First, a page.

Here Paul is meditating on the fact that Jesus has given his grace, that he’s given his good gifts of love, grace, and mercy. But here he also says that Jesus gave — and I think he’s riffing on this concept of gifts — that some were gifted as apostles, some as prophets, some as evangelists, some as pastors. And some as teachers. So you’ve got this fivefold ministry. Are some of these words weird? Yeah, they are weird, and some people have really abused these words. So let me just kind of let me try my best to “de-weird” it.
An apostle is one once who’s sent, right? By the way, all these words were totally normal words in the Greco-Roman Empire. These weren’t spiritual words. OK, so an apostle is one who’s sent. OK, so Jesus sends people out, and that would be an apostolic ministry.
Some are prophets. A prophet is just someone who speaks God’s truth to people, just a person who speaks God truth to people. Most of the time the prophets were calling out the defiant wealthy and powerful for their injustice and their evil.
An evangelist is someone who just evangels, which just means telling good news, or evangola. An evangelist would be someone who would go into a town and say, “Hey, everybody, of Caesar’s won the war!”
And then some as pastors. By the way, this is the only time in Scripture that in my reading that pastor is set up like it’s a position. In fact, I don’t think these are actually positions. I think these are giftings and postures. This is not a hierarchical CEO at the top-level infrastructure for your organization. These are gifts and giftings that God gives to the church. Probably a better translation for pastor is actually — and in fact, this Greek word is translated this way, every other time — it’s the word shepherd. Jesus refers to himself as the Good Shepherd. And a good shepherd just says, “Come on. Hey, there’s goodness over here. There’s danger over there. There’s goodness over here. Come on.”
And so the scripture says that Jesus gives apostles, prophets, evangelists, pastors, and teachers. For what purpose? Come on, say it to me quickly. I got my John Madden game going on here. (Referring to his marking the text with red.) OK, equipping the saints for what? For works of service. Towards what end? OK. How does the church grow? Remember I asked you that question, how are you growing? Right. And then I pivoted to say, how are we growing? How does the church grow?
Now, in consumeristic, capitalistic, individualistic America, here’s what we oftentimes think when we say the word church growth — more attendance. More butts in seats. So, butts and budgets. People come to me frequently saying,” Caleb, what’s your church growth strategy?” And I fell into that trap to begin with. Butts and budgets. We need them. If we could just grow that, everything will be healthy. But you know what I realized? It’s easy to attract a crowd. You just say things people want you to say.
You see, what the apostle Paul is talking about here is not numerical growth, although that can be the case. He’s talking about the type of growth that means that people are equipped. For what? Equipped to serve. So here’s my question for you. We are all ministers. We are all servants to one another in this community, and we have all been uniquely gifted by Jesus to serve. How is Jesus calling you to serve in this season?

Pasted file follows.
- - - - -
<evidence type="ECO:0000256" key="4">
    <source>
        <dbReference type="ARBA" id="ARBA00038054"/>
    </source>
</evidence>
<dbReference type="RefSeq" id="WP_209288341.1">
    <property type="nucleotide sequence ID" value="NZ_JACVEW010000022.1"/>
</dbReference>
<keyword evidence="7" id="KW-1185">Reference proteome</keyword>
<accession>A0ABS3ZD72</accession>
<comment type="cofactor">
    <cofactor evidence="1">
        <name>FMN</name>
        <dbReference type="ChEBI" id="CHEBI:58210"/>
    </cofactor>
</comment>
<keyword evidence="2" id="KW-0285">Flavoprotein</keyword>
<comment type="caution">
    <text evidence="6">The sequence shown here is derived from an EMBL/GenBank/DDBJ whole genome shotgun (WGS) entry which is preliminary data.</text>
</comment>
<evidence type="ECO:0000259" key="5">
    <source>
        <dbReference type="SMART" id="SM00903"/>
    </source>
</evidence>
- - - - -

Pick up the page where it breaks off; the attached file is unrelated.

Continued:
All of this stems from not guilt, shame, expectation, or obligation, but the fact that the living Christ is ever present with us, that he loves us more than we could ever imagine, and then calls us to put on his manifold wisdom, to put his manifold wisdom on display by living together as a group of people, a bunch of misfits unified in Jesus by living not like this, (clenched fists) but like this (arms extended out, palms up). What does this look like for you now in this season?
Now, for many of us, we might be feeling like, “I don’t have any gifts to give. I’m retired, I’m too young, I’m not educated enough. I’m too busy.” OK, so I want to just zoom in here. I don’t know what this looks like for you. There are thousands of opportunities. Let me just help us tease this out just for a brief moment. For some of us, it may be serving in a ministry, like in and through a local church like Desert Springs. So maybe working with kids or working with students or working in the tech booth. Working with the Worship and Arts team, working with the Host team. Whatever it might be, for some of us, that may be the case, and we’d love to help organize that.
For many others, it’s serving through organizations like Phoenix Rescue Mission or organizations like Habitat for Humanity or organizations like Hustle Phoenix or whatever. For some of us, that may be what God is calling us to now. Still, for others of us, it may just be a daily posture in prayer. “Lord, show me how you want me to live today.” Perhaps in a way that we couldn’t even imagine to program or schedule. I was talking with someone who’s very dear to me. I was talking to his wife, and she was saying, “You know, I really, I just feel so guilty that that I’m not able to do ministry. I’ve got, you know, three of my kids have this chronic disease that requires my constant attention. And both my mom and my in-laws, they’re both dying, and so I’m helping to serve them through Hospice care at the house. I just wish I could find a way to minister.”
And I remember that that broke my heart. Because she was ministering. Right in her gifting. Right in her calling, day by day, living like this. But my heart was broken, because she couldn’t see it. So I don’t know what it looks like, but I know that a lot of times it feels scary. And we feel incompetent, we feel under-resourced, we feel like we don’t know how to do it. And so again, I want to invite you to reflect on the presence of Christ with you now. ###